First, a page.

2.2.1. While increasingly common in Europe, adventure playgrounds remain rare in North America. Most local playgrounds contain only fixed equipment made of metal that cannot be modified by those using it. The structures offer little opportunity for risky play unless children use it not as intended, which many anxious caregivers and teachers strongly discourage. An adventure playground based on loose parts, with structures that can be moved or modified by children, allows children to engage in unstructured play with elements of risk. An increasing body of research shows that in addition to physical improvements like core body strength, balance and motor skills, unstructured play provides children with greater social skills through negotiation, compromise and group decision-making, and increases their executive function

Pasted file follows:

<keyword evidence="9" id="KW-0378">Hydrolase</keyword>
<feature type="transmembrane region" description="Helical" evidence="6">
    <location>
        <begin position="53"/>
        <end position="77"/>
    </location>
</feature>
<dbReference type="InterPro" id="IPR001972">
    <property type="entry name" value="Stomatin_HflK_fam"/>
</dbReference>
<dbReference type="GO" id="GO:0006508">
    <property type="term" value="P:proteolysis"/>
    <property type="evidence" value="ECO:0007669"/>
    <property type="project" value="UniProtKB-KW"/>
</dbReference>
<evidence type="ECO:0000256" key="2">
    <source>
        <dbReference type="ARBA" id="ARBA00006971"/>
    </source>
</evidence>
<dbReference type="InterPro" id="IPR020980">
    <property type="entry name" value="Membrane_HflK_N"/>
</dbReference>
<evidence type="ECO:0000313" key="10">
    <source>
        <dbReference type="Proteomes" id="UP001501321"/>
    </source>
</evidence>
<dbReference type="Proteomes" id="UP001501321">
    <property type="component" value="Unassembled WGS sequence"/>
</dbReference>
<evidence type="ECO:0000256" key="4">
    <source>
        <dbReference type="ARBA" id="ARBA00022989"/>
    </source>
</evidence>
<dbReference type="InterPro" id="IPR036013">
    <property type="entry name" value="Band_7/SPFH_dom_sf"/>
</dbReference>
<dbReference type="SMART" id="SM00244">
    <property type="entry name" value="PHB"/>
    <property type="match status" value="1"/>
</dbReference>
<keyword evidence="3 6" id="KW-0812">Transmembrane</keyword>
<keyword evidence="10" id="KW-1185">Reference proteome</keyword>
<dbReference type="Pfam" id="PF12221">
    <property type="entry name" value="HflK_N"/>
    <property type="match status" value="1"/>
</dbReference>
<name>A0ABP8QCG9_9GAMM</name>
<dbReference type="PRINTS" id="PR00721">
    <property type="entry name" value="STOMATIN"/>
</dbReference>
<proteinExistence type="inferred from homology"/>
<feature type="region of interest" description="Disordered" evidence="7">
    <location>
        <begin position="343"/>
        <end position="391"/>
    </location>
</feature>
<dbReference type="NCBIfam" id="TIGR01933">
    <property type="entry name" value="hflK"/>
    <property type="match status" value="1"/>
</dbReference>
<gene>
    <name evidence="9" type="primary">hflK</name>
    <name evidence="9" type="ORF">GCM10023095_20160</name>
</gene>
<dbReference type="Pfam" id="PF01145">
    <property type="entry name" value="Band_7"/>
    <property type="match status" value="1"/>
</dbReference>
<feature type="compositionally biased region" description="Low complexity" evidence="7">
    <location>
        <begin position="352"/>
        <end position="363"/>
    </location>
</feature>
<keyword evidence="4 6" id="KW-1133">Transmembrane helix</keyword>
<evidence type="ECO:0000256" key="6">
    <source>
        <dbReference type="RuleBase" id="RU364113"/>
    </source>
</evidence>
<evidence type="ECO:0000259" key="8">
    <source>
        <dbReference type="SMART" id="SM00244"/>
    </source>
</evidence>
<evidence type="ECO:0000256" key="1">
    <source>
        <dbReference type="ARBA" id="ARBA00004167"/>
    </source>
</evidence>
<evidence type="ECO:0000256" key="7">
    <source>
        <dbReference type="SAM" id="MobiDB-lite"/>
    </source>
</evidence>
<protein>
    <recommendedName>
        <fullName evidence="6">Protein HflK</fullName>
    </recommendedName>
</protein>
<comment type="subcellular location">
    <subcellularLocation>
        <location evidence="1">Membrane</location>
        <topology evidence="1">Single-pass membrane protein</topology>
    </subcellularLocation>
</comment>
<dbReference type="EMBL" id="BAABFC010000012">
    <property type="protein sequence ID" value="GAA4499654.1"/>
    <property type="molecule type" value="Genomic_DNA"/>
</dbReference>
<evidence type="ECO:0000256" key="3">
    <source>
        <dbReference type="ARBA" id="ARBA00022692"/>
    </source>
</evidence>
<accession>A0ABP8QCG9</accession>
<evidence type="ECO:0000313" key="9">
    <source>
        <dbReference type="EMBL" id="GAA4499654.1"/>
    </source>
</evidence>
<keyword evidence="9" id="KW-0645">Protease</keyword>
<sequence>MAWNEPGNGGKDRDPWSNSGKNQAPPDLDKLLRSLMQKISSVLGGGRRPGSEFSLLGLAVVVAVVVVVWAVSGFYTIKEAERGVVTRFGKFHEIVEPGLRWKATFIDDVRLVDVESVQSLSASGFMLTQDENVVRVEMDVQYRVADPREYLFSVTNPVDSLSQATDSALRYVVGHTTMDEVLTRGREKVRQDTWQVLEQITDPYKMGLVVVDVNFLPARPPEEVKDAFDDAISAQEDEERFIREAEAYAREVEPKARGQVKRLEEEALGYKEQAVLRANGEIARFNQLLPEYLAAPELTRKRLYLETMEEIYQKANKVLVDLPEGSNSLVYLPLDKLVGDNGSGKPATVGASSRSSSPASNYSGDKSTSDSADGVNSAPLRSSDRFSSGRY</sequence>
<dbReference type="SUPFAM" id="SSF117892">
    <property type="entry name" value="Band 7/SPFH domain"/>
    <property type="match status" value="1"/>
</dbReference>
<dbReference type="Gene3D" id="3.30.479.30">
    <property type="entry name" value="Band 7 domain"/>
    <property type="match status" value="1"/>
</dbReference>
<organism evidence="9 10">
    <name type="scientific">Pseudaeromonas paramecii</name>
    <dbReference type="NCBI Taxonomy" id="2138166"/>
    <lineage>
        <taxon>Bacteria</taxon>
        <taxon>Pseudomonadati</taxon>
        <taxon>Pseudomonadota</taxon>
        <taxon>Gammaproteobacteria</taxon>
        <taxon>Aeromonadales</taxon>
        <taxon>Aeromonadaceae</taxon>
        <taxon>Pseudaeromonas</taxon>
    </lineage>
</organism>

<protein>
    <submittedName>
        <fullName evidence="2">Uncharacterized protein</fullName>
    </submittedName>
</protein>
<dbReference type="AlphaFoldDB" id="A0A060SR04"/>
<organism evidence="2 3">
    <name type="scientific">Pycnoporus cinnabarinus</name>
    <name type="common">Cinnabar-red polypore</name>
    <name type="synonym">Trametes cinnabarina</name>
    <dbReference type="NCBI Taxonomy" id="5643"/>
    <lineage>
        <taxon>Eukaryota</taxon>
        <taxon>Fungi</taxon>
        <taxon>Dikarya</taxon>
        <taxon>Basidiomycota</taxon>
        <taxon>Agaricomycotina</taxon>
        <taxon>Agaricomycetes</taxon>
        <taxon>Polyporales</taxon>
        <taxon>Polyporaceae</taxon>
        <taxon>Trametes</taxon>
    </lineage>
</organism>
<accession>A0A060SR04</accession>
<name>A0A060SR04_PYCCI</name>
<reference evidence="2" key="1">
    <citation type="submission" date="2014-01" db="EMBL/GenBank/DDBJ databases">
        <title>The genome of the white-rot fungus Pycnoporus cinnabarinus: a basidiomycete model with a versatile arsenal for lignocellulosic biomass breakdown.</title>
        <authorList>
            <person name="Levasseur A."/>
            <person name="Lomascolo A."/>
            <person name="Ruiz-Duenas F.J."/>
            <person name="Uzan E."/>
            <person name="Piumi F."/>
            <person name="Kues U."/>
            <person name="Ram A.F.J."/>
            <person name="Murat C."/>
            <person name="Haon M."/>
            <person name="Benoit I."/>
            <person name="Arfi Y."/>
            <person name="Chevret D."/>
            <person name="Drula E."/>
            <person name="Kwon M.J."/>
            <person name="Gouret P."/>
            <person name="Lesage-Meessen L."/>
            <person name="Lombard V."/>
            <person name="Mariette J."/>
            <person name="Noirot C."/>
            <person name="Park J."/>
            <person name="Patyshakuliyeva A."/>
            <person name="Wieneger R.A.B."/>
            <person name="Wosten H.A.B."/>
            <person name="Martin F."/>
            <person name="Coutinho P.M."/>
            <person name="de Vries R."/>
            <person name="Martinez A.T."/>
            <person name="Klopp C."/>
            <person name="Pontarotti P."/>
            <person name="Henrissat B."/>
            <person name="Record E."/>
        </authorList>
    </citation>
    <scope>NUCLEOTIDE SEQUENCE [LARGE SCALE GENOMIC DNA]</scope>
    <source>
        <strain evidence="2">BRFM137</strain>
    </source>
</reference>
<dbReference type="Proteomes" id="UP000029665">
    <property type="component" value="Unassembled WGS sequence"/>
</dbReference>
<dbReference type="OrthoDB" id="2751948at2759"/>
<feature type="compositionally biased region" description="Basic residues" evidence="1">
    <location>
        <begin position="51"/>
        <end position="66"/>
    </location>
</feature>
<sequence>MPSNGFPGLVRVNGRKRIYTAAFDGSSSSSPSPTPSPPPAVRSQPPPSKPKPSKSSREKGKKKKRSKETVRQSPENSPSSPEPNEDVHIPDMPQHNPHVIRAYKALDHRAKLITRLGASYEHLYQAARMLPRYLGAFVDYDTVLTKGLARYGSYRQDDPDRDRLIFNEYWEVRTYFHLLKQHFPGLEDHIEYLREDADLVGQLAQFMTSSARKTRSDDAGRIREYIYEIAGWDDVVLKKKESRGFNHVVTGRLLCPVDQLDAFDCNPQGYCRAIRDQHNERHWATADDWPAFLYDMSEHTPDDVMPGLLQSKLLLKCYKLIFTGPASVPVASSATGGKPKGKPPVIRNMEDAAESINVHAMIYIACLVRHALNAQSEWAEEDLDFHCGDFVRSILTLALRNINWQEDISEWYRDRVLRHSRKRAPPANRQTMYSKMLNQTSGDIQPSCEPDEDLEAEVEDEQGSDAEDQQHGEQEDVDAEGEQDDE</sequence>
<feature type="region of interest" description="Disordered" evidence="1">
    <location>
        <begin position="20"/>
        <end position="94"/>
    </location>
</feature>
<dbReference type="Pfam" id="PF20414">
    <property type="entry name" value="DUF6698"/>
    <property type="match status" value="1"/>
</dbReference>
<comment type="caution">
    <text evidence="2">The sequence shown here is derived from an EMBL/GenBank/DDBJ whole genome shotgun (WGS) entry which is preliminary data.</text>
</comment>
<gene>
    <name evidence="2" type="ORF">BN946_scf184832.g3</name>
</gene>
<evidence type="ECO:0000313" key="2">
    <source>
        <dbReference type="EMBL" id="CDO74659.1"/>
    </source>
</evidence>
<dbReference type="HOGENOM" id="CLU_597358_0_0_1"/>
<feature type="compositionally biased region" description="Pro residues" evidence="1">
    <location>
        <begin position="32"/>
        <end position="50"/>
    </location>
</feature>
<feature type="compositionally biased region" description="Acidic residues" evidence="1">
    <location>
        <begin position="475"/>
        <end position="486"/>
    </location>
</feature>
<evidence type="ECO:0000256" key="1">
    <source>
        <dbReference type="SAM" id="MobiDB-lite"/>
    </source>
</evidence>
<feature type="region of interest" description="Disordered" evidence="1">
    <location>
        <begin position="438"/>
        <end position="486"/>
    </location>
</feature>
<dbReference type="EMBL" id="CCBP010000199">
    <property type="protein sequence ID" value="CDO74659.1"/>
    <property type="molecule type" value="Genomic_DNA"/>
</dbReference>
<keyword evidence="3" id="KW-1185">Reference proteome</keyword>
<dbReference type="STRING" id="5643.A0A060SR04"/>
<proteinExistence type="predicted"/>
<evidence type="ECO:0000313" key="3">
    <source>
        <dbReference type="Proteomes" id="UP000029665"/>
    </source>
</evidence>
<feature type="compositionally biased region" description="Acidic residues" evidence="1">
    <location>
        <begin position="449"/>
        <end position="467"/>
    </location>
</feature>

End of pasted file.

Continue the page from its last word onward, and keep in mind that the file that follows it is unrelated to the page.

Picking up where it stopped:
3. Jillian

3.1. + 'natural' landscape

3.2. + loose parts - full of materials that allow kids the ability to take apart, build, re-build, plan and create - both natural and intentional

3.3. + realistic age range? 3 years+? unsure

3.4. + place to climb - trees, rocks

3.5. + access to water

3.6. + empowerment, agency for their 'own' place, imagination

3.7. + playworkers - ECE's from MSVU/NSCECE - required PD of 10 hrs/year to maintain classification level

3.8. + a place to build, explore, create, take risks, play without interference from parents

4. Maura